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It’s the car I always promised myself, but it’s not a Ford Capri.
Working in the automotive industry I’m around cars every day, but it was childhood memories that fuelled a wish for a Mk2 Escort.
Watching and hearing them on full song in local rallies left a deep impression, but there were also family moments.
I vividly recall going car shopping with my nan and her letting me choose between an ex-Merseyside Police Mk2 or a yellow 1100 as her next car.
My own Escort search got serious 30 years later when my very understanding wife egged me on to ask an elderly gentleman, who had drawn up at the next petrol pump in his stock Mk2, if his car could be for sale.
Handing him a hastily found piece of paper with my details on I thought that was it, but he said he’d lost count of the number of times people had done the same.
A feature in C&SC about South African Escorts, extolling their rust-free shells, got me thinking about importing one, but they came with no history.
After trying to buy a few and seeing some poor ones for sale, I bought a Peugeot 205 Rallye (featured in C&SC, January 2007) while waiting for the right car.
With every website alert now set, this genuine but modified Mexico popped up one afternoon. Having known disappointment before, I was straight on the phone and made a plan to visit the following morning. With strict instructions from Mrs Bailey not to come back empty-handed, I bought it.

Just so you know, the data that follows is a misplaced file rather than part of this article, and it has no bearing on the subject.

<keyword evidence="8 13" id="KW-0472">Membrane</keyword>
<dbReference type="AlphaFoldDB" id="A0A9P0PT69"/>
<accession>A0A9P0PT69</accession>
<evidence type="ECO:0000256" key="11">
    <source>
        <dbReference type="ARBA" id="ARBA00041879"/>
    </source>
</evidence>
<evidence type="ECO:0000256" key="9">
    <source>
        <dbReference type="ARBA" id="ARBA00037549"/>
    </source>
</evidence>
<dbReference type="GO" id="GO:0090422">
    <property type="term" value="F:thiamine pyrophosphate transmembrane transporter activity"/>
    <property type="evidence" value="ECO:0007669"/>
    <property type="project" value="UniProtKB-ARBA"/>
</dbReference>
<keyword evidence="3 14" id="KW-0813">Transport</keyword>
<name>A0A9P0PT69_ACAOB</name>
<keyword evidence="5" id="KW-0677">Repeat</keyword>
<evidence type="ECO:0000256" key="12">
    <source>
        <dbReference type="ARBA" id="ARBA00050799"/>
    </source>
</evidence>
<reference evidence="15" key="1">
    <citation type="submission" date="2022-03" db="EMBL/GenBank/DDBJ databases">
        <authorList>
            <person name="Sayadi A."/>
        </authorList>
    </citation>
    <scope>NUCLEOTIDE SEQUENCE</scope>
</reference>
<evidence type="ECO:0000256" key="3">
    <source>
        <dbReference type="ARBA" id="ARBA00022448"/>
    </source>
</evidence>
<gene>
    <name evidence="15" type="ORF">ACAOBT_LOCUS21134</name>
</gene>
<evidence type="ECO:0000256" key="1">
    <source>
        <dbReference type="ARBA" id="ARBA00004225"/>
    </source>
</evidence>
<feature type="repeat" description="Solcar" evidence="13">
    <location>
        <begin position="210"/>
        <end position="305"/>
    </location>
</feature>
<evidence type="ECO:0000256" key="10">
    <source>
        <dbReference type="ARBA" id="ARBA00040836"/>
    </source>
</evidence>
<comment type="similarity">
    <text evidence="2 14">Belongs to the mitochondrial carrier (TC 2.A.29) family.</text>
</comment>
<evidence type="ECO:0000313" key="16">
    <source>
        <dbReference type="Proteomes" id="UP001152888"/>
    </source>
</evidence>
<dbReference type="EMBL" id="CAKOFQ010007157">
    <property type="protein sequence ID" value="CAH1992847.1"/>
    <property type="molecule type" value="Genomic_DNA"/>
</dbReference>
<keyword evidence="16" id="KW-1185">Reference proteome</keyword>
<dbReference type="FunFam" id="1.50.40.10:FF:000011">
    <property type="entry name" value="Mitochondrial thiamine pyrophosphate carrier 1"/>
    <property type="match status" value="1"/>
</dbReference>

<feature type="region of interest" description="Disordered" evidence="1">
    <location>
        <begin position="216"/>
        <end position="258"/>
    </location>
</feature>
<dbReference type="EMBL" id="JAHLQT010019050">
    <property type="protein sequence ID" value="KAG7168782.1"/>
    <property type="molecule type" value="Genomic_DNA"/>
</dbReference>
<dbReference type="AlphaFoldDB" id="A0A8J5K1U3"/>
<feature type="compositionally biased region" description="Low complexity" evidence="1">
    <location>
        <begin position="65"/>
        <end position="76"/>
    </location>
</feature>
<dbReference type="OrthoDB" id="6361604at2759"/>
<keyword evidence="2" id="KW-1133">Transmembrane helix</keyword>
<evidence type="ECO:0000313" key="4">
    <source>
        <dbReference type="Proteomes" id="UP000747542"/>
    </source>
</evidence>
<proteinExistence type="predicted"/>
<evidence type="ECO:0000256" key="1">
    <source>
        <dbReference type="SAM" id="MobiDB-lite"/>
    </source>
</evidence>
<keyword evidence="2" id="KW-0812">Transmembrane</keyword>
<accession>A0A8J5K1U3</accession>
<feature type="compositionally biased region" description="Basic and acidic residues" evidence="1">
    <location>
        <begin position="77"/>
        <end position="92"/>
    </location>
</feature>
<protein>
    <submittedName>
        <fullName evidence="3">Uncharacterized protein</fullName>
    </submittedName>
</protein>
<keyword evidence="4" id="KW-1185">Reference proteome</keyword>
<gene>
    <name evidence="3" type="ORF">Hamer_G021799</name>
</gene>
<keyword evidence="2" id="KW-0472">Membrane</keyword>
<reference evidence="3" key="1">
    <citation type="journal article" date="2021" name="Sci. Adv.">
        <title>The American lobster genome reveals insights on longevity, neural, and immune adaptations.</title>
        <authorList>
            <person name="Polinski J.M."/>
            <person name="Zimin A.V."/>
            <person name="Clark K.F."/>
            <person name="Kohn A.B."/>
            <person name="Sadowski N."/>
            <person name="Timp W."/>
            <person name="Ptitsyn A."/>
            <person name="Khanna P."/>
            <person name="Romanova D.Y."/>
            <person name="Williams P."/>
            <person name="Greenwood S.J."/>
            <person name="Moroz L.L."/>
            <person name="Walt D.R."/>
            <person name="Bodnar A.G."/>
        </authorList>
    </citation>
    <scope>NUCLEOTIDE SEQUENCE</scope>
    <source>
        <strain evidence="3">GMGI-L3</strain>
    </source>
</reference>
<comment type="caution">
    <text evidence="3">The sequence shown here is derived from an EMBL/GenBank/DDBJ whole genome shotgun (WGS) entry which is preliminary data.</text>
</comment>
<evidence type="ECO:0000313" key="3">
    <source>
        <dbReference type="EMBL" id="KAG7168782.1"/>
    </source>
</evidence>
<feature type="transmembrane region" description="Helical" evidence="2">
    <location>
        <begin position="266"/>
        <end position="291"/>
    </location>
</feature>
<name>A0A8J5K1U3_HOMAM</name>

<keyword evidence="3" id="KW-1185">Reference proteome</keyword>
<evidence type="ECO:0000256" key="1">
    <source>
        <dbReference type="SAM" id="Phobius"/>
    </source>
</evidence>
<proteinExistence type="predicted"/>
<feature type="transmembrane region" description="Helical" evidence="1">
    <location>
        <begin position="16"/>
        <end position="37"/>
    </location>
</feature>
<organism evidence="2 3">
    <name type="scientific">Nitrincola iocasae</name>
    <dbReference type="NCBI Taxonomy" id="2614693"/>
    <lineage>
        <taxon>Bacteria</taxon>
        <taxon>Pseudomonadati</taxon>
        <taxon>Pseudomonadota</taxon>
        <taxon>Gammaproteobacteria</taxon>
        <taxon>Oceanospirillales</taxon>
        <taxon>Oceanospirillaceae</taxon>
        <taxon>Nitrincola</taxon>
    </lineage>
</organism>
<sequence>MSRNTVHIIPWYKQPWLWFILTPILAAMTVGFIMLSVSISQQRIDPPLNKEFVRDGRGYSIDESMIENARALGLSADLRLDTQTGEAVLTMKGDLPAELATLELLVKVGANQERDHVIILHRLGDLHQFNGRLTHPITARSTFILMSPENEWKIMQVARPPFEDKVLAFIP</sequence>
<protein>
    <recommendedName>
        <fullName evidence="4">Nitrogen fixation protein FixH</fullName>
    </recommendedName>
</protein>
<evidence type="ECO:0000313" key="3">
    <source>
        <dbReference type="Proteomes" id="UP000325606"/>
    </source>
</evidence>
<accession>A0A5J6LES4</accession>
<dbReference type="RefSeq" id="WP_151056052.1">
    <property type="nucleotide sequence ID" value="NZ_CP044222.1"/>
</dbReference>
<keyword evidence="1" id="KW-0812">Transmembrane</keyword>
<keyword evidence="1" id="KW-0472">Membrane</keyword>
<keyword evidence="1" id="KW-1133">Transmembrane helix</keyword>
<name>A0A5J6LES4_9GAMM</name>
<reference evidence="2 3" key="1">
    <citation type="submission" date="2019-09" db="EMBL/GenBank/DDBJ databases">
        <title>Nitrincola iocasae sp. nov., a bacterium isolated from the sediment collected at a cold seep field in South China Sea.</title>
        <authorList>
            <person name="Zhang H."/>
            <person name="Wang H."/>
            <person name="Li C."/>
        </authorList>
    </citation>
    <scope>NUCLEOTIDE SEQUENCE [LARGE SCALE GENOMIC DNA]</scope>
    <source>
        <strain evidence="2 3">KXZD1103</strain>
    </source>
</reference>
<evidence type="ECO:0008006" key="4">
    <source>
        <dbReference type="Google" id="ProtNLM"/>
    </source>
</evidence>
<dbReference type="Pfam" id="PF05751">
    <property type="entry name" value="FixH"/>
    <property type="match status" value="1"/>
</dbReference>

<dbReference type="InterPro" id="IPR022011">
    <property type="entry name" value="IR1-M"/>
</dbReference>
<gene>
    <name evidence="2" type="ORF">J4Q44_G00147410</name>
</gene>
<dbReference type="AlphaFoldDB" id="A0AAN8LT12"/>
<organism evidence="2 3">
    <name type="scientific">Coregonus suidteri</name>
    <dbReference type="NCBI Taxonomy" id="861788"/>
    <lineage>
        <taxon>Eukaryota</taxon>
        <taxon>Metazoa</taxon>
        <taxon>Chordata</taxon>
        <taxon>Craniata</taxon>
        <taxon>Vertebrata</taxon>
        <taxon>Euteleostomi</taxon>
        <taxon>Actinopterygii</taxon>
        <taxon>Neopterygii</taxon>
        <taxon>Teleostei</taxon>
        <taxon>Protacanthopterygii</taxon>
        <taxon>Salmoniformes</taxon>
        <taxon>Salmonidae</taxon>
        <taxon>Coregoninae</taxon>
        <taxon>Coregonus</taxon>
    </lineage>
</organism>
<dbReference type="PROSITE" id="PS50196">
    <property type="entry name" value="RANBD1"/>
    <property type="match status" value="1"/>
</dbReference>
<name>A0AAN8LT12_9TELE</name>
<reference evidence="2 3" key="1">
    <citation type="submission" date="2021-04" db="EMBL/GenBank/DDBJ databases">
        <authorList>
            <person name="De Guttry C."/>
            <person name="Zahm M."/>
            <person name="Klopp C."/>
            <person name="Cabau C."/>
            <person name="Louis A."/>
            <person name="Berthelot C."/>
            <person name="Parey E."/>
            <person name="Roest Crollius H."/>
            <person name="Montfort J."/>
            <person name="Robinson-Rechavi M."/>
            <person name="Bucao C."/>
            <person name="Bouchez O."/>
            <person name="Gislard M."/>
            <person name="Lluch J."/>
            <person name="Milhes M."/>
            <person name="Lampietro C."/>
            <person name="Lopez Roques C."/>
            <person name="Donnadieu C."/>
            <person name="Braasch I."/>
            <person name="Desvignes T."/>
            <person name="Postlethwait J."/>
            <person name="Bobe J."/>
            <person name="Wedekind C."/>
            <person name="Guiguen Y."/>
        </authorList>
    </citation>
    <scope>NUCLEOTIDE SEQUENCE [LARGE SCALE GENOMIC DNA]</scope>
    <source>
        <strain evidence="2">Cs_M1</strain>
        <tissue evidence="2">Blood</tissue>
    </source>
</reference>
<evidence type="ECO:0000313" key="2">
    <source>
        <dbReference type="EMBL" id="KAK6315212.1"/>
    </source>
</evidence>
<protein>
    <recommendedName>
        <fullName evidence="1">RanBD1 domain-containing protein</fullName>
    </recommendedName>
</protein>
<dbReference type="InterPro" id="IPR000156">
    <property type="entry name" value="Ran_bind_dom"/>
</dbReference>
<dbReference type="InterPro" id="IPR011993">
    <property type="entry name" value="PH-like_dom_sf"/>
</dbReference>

For me, it’s the people and stories behind cars that make them special. I was immediately in touch with the car’s previous owners, including Geoff Fletcher.
He had rebuilt it into what I think is a very usable specification: 2.1 Pinto, five-speed ’box, quick rack, rollcage and lots of other period details that underline how he and the car’s subsequent owner, Glyn Morgan, had truly cared for this particular ‘Mex’.
One detail that intrigued was the colour. It was black but the vendor had told me it was originally green, until re-shelled (not uncommon with Fords back then) when it was a year old.
No one knew what the story was, but I was intent on finding out.
With all the V5s, I started a trawl through the names. By chance, a name matching the first owner’s appeared on a trade show exhibition website.
There was a mobile number and the location was about right, too. It was a long shot, but I quickly texted the number – and was glad I did. Incredibly, within 10 minutes I had photos of the Mexico in period and the story unfolded.
As a young man, Jeremy Rose had earned some money working in Angola for Gulf Oil and on his return headed to Perry’s in Finchley to treat himself to a new Escort.
Our Mexico was in the showroom and, rather than wait for the RS2000 he had planned to buy, he chose this one.
It was fantastic to hear about the car’s early days and how it had meant so much to him to be able to buy it.
Eager to understand the colour change, I discovered that, while returning from a day trip to Stratford-upon-Avon, there was a crash in Moreton-in-Marsh, just 15 minutes from where I lived. The car had been kept in London, Kent and Essex all its life, but a key part of its history took place down the road from me.
Superstitious about the colour, Jeremy opted for the new shell to be black. Mystery solved!
Last summer we got together, and 40 years after selling it Jeremy got another chance to experience why the Escort is the car we both promised ourselves.
Today the Mk2 brings back the sights, sounds and smells of my childhood, and now the plan is to make a few more memories with my own children.
- Owned by Nick Bailey
- From Shipston, Warwickshire
- First classic MG Midget (my first car!)
- Dream classic Renault 5 Turbo 2
- Best trip A clandestine run in a Volvo 940 to deliver parts to the Matra factory during the French strikes